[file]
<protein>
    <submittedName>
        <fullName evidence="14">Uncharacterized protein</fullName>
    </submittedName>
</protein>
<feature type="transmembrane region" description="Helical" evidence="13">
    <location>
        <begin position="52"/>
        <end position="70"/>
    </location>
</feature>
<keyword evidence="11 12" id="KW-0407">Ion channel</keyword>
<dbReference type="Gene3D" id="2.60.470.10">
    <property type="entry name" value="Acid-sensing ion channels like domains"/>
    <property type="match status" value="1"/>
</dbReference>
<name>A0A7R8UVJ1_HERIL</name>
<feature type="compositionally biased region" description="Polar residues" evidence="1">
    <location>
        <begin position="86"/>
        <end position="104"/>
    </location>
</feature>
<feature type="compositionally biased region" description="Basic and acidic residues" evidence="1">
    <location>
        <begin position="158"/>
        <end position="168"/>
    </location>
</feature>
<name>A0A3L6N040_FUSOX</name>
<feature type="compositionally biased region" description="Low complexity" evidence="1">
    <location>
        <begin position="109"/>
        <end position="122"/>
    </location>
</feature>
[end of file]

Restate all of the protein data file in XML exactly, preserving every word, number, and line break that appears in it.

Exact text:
<protein>
    <submittedName>
        <fullName evidence="14">Uncharacterized protein</fullName>
    </submittedName>
</protein>
<feature type="transmembrane region" description="Helical" evidence="13">
    <location>
        <begin position="52"/>
        <end position="70"/>
    </location>
</feature>
<keyword evidence="11 12" id="KW-0407">Ion channel</keyword>
<dbReference type="Gene3D" id="2.60.470.10">
    <property type="entry name" value="Acid-sensing ion channels like domains"/>
    <property type="match status" value="1"/>
</dbReference>
<name>A0A7R8UVJ1_HERIL</name>
<feature type="compositionally biased region" description="Polar residues" evidence="1">
    <location>
        <begin position="86"/>
        <end position="104"/>
    </location>
</feature>
<feature type="compositionally biased region" description="Basic and acidic residues" evidence="1">
    <location>
        <begin position="158"/>
        <end position="168"/>
    </location>
</feature>
<name>A0A3L6N040_FUSOX</name>
<feature type="compositionally biased region" description="Low complexity" evidence="1">
    <location>
        <begin position="109"/>
        <end position="122"/>
    </location>
</feature>